Counting Descent

Counting Descent

4.56 (593 ratings by Goodreads)
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Description

Clint Smith's debut poetry collection, Counting Descent, is a coming of age story that seeks to complicate our conception of lineage and tradition. Smith explores the cognitive dissonance that results from belonging to a community that unapologetically celebrates black humanity while living in a world that often renders blackness a caricature of fear. His poems move fluidly across personal and political histories, all the while reflecting on the social construction of our lived experiences. Smith brings the reader on a powerful journey forcing us to reflect on all that we learn growing up, and all that we seek to unlearn moving forward.
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Product details

  • Paperback | 74 pages
  • 150 x 224 x 8mm | 113g
  • English
  • Illustrations, black and white
  • 1938912659
  • 9781938912658
  • 159,169

Review Text

Clint Smith's debut poetry collection, Counting Descent, is a coming of age story that seeks to complicate our conception of lineage and tradition. Smith explores the cognitive dissonance that results from belonging to a community that unapologetically celebrates black humanity while living in a world that often renders blackness a caricature of fear. His poems move fluidly across personal and political histories, all the while reflecting on the social construction of our lived experiences. Smith brings the reader on a powerful journey forcing us to reflect on all that we learn growing up, and all that we seek to unlearn moving forward.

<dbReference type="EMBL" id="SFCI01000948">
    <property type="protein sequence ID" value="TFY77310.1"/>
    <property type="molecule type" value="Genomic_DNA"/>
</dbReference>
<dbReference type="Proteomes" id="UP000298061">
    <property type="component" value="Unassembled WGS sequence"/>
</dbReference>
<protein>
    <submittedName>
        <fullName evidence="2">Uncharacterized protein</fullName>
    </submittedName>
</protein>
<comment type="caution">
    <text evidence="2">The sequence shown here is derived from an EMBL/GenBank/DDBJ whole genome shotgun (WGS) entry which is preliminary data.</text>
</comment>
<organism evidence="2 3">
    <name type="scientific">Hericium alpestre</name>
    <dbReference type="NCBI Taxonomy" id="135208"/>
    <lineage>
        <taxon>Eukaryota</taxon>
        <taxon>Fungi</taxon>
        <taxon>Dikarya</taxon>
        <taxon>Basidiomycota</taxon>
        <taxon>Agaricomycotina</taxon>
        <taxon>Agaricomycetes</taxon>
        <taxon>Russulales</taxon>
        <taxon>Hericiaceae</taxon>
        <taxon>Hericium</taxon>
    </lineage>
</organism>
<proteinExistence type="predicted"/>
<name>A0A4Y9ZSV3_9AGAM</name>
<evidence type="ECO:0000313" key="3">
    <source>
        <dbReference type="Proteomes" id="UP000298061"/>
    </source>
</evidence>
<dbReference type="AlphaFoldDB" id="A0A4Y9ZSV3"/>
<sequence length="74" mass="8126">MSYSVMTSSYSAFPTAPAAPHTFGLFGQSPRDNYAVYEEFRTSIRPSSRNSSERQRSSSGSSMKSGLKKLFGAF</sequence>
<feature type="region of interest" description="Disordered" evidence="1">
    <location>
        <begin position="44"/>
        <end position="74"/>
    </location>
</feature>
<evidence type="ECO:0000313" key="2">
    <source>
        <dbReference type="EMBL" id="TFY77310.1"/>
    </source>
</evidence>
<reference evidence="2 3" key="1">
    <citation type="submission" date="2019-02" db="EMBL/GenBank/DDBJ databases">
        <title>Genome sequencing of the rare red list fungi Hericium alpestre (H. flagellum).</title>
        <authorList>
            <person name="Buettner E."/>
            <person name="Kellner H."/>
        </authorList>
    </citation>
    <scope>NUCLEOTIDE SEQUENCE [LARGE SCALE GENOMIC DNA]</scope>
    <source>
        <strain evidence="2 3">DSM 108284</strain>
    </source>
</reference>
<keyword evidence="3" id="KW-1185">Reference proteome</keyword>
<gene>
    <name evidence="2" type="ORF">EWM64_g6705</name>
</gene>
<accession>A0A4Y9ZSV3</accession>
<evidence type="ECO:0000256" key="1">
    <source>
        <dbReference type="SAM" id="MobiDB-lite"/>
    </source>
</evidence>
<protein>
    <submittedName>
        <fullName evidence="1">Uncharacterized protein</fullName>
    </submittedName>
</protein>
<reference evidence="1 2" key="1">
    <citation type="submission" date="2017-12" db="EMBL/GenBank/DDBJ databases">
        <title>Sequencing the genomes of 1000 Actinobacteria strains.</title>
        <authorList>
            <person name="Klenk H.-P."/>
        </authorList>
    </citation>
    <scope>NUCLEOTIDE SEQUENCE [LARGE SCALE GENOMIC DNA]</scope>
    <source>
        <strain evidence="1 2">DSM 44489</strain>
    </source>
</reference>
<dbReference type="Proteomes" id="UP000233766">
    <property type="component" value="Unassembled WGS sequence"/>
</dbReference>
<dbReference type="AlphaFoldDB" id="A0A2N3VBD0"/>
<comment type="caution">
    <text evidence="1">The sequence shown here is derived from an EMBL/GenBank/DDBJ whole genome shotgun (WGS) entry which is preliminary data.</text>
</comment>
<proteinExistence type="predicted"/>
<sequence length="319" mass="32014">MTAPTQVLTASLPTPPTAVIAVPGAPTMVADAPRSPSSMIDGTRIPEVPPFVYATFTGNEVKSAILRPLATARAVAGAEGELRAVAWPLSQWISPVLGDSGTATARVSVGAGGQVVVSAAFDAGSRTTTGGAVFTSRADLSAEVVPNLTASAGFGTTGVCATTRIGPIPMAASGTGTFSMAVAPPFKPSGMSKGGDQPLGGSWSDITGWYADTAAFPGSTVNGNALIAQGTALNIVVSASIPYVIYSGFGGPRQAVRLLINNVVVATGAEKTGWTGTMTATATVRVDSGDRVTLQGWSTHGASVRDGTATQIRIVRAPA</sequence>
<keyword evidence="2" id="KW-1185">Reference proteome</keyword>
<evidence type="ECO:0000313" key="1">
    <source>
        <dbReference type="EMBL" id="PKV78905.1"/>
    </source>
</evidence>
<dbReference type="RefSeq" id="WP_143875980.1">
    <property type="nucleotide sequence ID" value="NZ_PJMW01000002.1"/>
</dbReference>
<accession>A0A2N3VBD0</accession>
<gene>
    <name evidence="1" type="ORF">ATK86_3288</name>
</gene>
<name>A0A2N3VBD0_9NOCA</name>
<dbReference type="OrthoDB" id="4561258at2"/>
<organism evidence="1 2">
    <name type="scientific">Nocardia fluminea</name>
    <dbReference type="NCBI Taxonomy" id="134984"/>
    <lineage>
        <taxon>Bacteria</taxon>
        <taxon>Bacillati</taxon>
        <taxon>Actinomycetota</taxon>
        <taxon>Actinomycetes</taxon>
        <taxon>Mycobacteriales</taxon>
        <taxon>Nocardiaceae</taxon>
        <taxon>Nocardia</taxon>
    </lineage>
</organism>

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Review quote

Counting Descent is a tightly-woven collection of poems whose pages act like an invitation to New Orleans, to the spades' table, to mom's kitchen, to the kiss on a woman's wrist, to conversations with hydrants and cicadas. The invitation is intimate and generous and also a challenge; are you up to asking what is blackness? What is black joy? How is black life loved and lived? To whom do we--this human We-- look to for answers? This invitation is not to a narrow street, or a shallow lake, but to a vast exploration of life. And death. In a voice that has the echoes of Baldwin, but that also declares itself a singular voice, Smith extends: -Maybe there's a place where everyone is both in love with and running from their own skin. Maybe that place is here.- And you're invited. -- Elizabeth Acevedo, Author of Beastgirl & Other Origin Myths
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Rating details

593 ratings
4.56 out of 5 stars
5 66% (389)
4 26% (155)
3 7% (43)
2 1% (5)
1 0% (1)
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